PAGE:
Figuratively, I calmed myself in the troubled waters. I did this by first tuning into my feelings, allowing myself to physically and mentally acknowledge them. I cried. I dried the tears because I needed to feel like I could compose myself. Then I cried again (and again). There is something cathartic about this physical experience that should not be underestimated. Without me knowing it, I was cleansing myself and moving into the next stage of processing.
Meditation as ‘treading water’
Treading water was an essential skill that I learned when taking swimming lessons as a young child. The purpose of treading water isn’t to get from one place in the body of water to another. Rather, it is about remaining calm and conserving energy while being immersed in water that is deeper than one’s height. It sounds much easier than it actually is. Meditation and mindfulness are actually quite important elements to being successful at treading water. Treading water includes being present in the moment, fully present.
In fact, it is really important that a swimmer remains calm and focused when treading water. If thoughts begin to race, breathing and heart rate follow suit, and the body is launched into panic. On this particular day, I found myself treading water in an unexpected place. It was in a dark, cool basement, sitting alone on a card table chair. I won’t go into the details of why or how I came to find myself in this strange environment, but now I am so grateful that I ended up there.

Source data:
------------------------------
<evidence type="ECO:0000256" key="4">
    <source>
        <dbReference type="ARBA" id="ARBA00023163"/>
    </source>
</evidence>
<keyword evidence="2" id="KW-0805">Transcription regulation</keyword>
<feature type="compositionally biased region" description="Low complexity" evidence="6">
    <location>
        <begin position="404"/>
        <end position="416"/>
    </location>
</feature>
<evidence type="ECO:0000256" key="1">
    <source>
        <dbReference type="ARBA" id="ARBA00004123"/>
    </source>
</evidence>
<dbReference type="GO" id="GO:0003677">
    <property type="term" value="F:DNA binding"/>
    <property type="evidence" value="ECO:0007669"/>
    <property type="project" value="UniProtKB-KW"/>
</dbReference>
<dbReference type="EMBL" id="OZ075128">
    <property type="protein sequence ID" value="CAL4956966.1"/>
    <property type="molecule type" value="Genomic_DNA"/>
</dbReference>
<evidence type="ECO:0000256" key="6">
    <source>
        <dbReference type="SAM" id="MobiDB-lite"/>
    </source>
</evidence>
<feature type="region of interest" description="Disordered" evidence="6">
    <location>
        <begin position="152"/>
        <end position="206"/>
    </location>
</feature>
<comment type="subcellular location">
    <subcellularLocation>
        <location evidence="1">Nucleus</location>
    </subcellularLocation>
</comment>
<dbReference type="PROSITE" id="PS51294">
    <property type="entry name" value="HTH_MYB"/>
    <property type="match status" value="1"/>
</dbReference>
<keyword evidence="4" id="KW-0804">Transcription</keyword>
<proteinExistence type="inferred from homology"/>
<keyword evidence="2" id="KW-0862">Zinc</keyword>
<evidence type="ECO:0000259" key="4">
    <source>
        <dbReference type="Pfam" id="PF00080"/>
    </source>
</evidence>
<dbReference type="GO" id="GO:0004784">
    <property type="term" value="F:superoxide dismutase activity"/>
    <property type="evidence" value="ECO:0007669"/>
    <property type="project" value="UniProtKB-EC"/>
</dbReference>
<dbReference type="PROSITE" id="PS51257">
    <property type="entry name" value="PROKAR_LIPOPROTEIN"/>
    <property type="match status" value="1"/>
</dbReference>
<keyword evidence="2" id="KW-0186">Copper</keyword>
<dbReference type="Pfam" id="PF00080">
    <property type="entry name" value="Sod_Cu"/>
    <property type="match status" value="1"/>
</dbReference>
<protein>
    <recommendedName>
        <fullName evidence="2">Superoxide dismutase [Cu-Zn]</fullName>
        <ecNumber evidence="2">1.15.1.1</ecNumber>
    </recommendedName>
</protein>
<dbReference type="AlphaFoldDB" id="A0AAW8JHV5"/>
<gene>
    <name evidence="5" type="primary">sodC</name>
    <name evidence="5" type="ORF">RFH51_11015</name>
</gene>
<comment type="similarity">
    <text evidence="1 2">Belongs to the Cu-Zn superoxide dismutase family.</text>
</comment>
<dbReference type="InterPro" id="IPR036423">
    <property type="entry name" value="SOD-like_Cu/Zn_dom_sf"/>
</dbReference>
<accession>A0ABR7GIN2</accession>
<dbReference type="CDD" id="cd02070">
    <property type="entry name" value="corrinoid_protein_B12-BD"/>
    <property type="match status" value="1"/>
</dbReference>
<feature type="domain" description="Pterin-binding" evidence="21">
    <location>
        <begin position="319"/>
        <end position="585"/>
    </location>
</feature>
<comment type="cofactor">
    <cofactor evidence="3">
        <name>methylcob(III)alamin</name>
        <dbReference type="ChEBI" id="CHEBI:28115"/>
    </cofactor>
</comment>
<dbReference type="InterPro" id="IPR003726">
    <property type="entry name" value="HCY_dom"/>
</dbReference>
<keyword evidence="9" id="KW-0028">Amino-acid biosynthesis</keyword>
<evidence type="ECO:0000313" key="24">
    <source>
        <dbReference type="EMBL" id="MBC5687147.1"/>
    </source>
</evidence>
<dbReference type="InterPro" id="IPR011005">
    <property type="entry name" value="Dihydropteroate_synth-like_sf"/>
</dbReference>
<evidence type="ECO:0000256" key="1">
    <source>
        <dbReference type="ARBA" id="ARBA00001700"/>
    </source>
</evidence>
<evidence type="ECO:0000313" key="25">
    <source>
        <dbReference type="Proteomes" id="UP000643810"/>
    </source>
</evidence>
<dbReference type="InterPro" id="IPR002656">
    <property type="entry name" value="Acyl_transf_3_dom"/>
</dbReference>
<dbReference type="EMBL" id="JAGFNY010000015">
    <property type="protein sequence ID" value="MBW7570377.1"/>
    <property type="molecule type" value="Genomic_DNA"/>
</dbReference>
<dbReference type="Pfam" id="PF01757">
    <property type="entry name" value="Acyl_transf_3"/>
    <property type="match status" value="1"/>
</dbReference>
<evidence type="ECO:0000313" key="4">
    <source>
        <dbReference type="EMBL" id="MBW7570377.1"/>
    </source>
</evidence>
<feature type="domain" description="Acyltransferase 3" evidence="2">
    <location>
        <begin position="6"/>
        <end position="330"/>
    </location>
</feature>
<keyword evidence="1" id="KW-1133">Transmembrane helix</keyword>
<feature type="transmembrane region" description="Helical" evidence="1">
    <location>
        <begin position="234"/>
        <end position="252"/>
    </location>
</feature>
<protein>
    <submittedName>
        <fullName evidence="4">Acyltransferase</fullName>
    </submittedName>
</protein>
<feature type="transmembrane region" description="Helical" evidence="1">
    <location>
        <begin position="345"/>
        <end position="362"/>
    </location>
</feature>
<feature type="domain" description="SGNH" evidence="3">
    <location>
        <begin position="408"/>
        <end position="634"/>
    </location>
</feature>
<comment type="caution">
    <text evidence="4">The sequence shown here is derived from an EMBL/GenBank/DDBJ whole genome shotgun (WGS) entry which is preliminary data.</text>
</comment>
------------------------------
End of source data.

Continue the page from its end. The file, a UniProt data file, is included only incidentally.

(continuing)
I was alone (with my thoughts), and it was quiet. I folded my hands and began a conversation with my God. I humbly asked for help. This required me to acknowledge that I was fragile, afraid, and needing strength and perspective. On this day and in this moment, prayer was my meditation of choice. The process slowed my thoughts and broadened my lens from the narrow tunnel vision that had consumed me.
Teammates in the pool
Let’s continue with our swimming metaphor. Another key element to my journey that hard day was the presence of important people in my life. In that pool with me, my husband, a dear friend, and an incredible leader in my business all placed their hands ever so firmly, but gently under my back while I floated in the water.
- Their presence calmed me.
- Their loving words validated my existence and strengths.
- Their feelings, that at times, mirrored my own (anger, confusion, and frustration), acted as artificial breaths being injected into my lungs when I was having difficulty steadying my own breaths.